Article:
Stranger in a Strange Land - Croco-puzzle review
One thing to start such ratings out, at the individual puzzle level, is simply time goals applied to printed puzzles. Nikoli does this on some of their puzzles (more types online than in print) and beating the "expert" time is the goal I tend to have when solving on paper, and I note if I beat it by 2x or 3x or such with double or triple circles of the time. Sudoku is hard to rate, since most computer solvers don't approach the puzzle like a human does, but Wei-Hwa experimented with writing code to do this before the WSC and his results seemed pretty good at mapping human times. I'd like to get back to advising him on that sometime soon, and then implementing it in a printed book or two so that solvers could solve a classic sudoku and know, based on a percentage of a goal score, how well they are doing relative to other solvers.
But on the broader topic of rankings, with so many online sites and live tests, there is not much out there. A long time ago Cihan Altay tried to keep this up, using live and online tests for rating points, to give a top list, but this stopped just as I was starting to compete. Right now, Logicmasters India is making rankings based on their sudoku and puzzle tests. I happen to be leading the sudoku list despite sitting out many tests (I simply don't love sudoku the way some do) and am tied at the top of the puzzle list right now with Hideaki Jo; Ulrich Voigt is in third after a poor Flip test - otherwise he'd probably also be essentially tied with us since we are often seconds apart on an hour plus test. (Aside: an excellent "Puzzles and Chess" competition by Nikola Zivanovic is running this weekend and will be open for another 5-6 hours so do head over there to print out the puzzles for later if you can't find time to compete). Even these rankings require solving one or two hour tests on weekends and don't extend to other settings or other sites well since the formula at play is hardly transparent.
Well, the German site Croco-puzzle was brought to my attention by Stefano. I've avoided the site for awhile because A) there is a huge language barrier since it's all in German, B) I suffer from puzzle-snobbery, the puzzles are computer-generated and many, like a CG Hitori, leave me with as much "joy" as you'd expect, and C) a general dislike of online solving of any form, because applets rarely give me the freedom paper does to notate puzzles in a good way and I want to practice for live competitions, not learn bad habits from a particular applet.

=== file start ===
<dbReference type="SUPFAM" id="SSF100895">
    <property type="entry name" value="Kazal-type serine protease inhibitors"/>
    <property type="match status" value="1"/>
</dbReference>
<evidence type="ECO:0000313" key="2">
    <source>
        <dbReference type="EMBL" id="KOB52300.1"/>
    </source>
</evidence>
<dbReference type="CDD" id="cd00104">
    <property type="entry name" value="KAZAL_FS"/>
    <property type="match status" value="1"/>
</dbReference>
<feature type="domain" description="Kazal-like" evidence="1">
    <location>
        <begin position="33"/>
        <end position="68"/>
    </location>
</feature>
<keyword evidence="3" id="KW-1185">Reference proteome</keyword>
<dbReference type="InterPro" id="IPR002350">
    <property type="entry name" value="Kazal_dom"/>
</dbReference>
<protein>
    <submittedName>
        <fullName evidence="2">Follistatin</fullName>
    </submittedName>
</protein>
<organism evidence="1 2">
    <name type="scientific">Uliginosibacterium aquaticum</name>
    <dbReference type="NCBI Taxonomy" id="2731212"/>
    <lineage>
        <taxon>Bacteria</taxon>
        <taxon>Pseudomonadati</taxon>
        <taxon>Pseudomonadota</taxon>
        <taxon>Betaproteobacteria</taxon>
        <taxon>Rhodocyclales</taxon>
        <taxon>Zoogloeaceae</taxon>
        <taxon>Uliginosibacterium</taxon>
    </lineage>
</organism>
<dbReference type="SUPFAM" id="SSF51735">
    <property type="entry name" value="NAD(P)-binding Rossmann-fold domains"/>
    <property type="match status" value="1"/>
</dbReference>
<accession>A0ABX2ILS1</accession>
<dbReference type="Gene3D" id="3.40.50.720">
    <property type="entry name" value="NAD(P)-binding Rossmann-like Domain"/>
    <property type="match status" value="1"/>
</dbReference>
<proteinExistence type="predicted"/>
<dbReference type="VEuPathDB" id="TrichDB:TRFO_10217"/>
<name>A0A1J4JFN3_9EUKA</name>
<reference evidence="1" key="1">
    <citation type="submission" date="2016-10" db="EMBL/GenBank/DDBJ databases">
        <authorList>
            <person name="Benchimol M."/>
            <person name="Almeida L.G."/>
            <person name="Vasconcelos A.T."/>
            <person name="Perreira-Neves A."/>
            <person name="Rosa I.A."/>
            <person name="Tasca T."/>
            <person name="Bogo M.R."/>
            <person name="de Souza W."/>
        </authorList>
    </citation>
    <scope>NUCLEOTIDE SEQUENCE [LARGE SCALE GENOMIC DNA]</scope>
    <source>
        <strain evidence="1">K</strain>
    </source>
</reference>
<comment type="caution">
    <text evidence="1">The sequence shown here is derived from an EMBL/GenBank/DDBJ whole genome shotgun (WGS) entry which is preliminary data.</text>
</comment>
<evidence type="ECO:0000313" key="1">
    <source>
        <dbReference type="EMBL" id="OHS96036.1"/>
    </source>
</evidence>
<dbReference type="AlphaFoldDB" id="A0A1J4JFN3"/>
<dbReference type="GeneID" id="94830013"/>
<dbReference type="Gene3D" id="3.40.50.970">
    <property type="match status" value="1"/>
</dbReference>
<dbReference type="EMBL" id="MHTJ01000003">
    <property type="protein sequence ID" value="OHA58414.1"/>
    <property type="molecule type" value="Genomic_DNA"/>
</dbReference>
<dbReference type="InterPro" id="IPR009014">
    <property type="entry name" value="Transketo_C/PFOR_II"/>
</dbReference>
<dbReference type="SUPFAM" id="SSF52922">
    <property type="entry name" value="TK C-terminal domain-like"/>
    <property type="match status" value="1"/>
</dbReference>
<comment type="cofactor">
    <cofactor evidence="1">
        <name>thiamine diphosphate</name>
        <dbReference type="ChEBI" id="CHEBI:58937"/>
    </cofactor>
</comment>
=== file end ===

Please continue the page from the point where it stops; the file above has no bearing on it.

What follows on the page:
However, Croco-puzzle has a very interesting ranking system that is (relatively) easy to understand and seems to be a good basis for a puzzle league/ladder system. Basically, every day solvers get access to a puzzle (since Dec. 1st, two puzzles), which they solve. After the day is over, all the times, including solvers who opened but didn't finish the puzzle, are considered to calculate a median time and a best time. The best time is worth 3000 ranking points. The median time 1500. Anything else is scaled based on its position relative to these two times through a formula given on the main page. While this can give a score for one day, the way to make it a true ranking system is that only a fraction of that day's points counts for your next ranking. 59/60ths of tomorrow's ranking will be equal to 59/60ths of today's ranking. 1/120th will be equal to the score on that day on each of the two puzzles, from 0 to 3000 depending on your result. Everyone's scores go up and down. If you are successful at a certain score level for long enough, you earn a new rank much like in judo or other systems, and rankings exist at every 100 point plateau so everyone has goals to shoot for both personally and competitively with others. If you are away for a week, your rating won't change at all. Only days you compete will ranking points increase or decrease.
After Chris Dickson of the UK made a nice walkthrough of some of the site in English which brought it to the fore of my mind right after the WPC again, I thought I'd try it out for a month. I didn't want my trial to be publicly known, so I did not register as motris or drsudoku as I would elsewhere. I wasn't sure I'd stick with it, and the mystery of who is this guy could be fun. So instead, I made a half-hearted attempt at a new nom. In a cryptic crossword sense, a half-hearted attempt is exactly what I did as half of my middle name is MARS. Also, solving on a site exclusively in German is like being a solver from another planet, so MARS fit pretty perfectly. The first week didn't go so well, as I was at best barely getting within 10% of uvo times and the puzzles were new and frustrating (a Pyramid I really stumbled on, an ABC-Box that I just didn't solve fast, an insanely large and un-fun Domino "puzzle" that took me almost an hour to hammer (not logic) out that may now be known as the Refrigerator puzzle as someone took delivery of that appliance during the puzzle and got credit for it alongside their time). Aside from unfriendly or unfamiliar puzzles, a large part of my stumbling was in learning the new applets which are not easily documented as their text can't be pushed to a translation engine as easily. Many of the applets have hidden buttons of incredible value. Dominoes has a "D" that marks out a full domino. Didn't know that when I first tackled the Refrigerator puzzle. Magnets had, at the time, an "F" key that fixed all the magnets unknown around a particular one to match polarity. An awesome feature, if you know to use it. New updates to the applet have changed some things (Magnets now does "auto-F" compared to the old setting) and also given a good trial and error feature that can instantly backtrack, a good addition to the four colors that can be used to stratify guesses as well. Some have inconsistently applied systems. The "#" route to sudoku notation is too cumbersome to use. I prefer the "-" based double noting: 1-2 puts both numbers into a cell. This works on Killers and Kakuro, but doesn't on regular sudoku. So remembering where notation can and can't work is an extra step some days. Some of the applets work quite well. Others, particularly loop-drawing ones, are nowhere near as easy to use as the Nikoli ones, and even Nikoli's can't suffice over the ease of drawing on paper.